Celebrating Endangered Species Day 2020

Birch Aquarium is more than a collection of amazing creatures, we also work hard, in partnership with other Association of Zoos and Aquariums (AZA) institutions, to educate about and protect endangered and threatened species. Here is an animal spotlight on four of our threatened and endangered species around the aquarium. We can’t wait to share them with you again once we are able to reopen our doors to the public. 

1. Giant Black Sea Bass

Our two-story, 70,000 gallon Giant Kelp Forest, holds our largest animal, our adult Giant Balck Sea Bass. Giant Black Sea Bass are iconic fish of the Southern California Kelp forest. They can live up to 60 years and are one of the top predators in our local waters. The population of Giant Sea Bass — which is listed as critically endangered by the International Union for Conservation of Nature (IUCN)— is believed to be only about 500 individuals. 

Unfortunately, in the 1920s and 30s, there were no restrictions in place to prevent overfishing of the species. People thought that the ocean was an inexhaustible resource and did not understand they were taking too many fish like the Giant Black Sea Bass. Commercial catch peaked in 1932 and their population declined dramatically in both California and Mexican waters. Before a law was passed to protect Giant Sea Bass, the fishery shrunk by 95%. Luckily, legislation was passed in 1988 and is still in force today that prohibits commercial or recreational fishing for Giant Sea Bass. If accidentally caught, they must be released. In 1990 use of gill nets near the California coast decreased the bycatch of these fish. 

The numbers are slowly increasing and we are proud to display this magnificent fish within our aquarium.

2. Banggai Cardinalfish

In 2016, NOAA Fisheries listed the Banggai Cardinalfish as threatened under the Endangered Species Act. These fishes have an incredibly unique look and have been threatened by harvest for the ornamental live reef trade and habitat destruction. 

3. Loggerhead Sea Turtle

Our Loggerhead Sea Turtle provides not only a unique story but also a reminder for conservation efforts. Loggerhead Sea Turtles face their greatest threats through loss of nesting habitats due to coastal development, predation of nests, and human disturbances (such as coastal lighting and housing developments). Sea turtle hatchlings instinctually crawl towards the brightest light once they emerge from their nest. Historically this was always the reflection of the moon and stars off of the ocean waves, but coastal development and artificial lighting confuses the newborn turtles and the crawl towards the land instead of the sea.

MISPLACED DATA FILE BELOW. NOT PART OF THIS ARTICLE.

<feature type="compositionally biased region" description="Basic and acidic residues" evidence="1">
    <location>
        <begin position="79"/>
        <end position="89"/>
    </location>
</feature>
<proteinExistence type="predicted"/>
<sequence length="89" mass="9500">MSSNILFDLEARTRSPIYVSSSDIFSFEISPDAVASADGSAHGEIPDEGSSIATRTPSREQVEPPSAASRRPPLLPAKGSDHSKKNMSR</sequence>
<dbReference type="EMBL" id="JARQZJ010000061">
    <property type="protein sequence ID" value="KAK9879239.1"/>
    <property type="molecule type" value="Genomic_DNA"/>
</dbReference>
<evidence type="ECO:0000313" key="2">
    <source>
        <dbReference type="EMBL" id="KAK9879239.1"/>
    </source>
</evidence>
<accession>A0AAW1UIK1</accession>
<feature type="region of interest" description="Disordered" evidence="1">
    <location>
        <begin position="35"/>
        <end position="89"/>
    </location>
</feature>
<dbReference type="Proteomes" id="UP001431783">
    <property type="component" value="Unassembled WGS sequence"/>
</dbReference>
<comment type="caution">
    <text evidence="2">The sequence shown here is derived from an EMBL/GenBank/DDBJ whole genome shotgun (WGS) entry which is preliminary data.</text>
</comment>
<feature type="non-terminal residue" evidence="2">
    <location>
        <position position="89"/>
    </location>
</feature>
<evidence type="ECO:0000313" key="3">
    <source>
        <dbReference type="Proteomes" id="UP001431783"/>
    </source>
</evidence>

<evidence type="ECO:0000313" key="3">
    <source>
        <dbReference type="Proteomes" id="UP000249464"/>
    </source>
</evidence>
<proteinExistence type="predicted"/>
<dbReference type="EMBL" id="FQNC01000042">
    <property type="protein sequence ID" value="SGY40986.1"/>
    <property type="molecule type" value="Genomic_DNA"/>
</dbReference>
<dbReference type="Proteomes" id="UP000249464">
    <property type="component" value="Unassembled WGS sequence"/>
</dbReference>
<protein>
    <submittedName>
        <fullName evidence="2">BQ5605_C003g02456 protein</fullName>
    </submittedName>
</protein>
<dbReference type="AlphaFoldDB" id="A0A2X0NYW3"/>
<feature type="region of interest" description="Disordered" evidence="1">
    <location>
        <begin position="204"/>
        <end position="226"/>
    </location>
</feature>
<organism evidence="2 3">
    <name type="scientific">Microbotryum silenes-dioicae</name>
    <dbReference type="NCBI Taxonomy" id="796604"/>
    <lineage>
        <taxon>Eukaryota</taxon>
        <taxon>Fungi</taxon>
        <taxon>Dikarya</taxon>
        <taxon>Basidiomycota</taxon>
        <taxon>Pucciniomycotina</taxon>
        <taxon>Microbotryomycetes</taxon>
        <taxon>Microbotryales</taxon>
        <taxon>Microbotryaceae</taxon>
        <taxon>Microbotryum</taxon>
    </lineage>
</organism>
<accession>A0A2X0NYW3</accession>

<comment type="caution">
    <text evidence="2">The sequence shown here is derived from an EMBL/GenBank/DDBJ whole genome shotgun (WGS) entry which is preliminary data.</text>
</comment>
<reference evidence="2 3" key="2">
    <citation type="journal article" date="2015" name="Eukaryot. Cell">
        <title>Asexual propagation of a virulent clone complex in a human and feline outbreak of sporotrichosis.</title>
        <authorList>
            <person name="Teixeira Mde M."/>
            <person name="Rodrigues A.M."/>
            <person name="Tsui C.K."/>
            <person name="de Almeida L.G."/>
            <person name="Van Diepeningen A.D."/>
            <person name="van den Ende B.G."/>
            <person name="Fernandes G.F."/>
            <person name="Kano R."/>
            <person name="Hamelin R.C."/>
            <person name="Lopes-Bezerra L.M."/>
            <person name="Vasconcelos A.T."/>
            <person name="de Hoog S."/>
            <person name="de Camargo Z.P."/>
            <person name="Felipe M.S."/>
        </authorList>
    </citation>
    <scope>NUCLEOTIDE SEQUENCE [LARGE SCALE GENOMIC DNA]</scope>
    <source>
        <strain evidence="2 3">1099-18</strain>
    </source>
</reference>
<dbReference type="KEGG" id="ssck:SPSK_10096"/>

Other major threats include accidental capture during longline fishing, shrimp trawling, and pollution. Accidental capture in fisheries is thought to have played a significant role in the recent population declines observed for the loggerhead.

We hope that guests are able to forge a personal connection with our Loggerhead Sea Turtle and be inspired by her story of survival.

4. Lined Seahorse

Lined Seahorses are distinctive creatures that are a guest favorite. These specialized fish are poor swimmers and rely on their coloring and texture to camouflage themselves among coral, seagrass, or mangroves where they ambush much smaller prey by sucking them into their toothless snouts. They choose a mate for a season or a lifetime, have complex courting and bonding rituals, and the male carries the embryos to term in his brood pouch.

Lined Seahorses, specifically have been listed by the World Conservation Union (IUCN) as “Vulnerable” due primarily to indirect evidence that numbers are continuing to decline. Most concerning, other seahorse species we breed at the aquarium, like H. reidi have been listed as near threatened and H. whitei have been listed as endangered. This is partly due to trade for ornamental display, use for traditional Chinese medicine, habitat degradation due to coastal development and marine pollution.

 

We are honored to have these beautiful creatures on display at Birch Aquarium and hope that by sharing their story, it will inspire the next generation of ocean advocates.

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Scripps Institution of Oceanography UC San Diego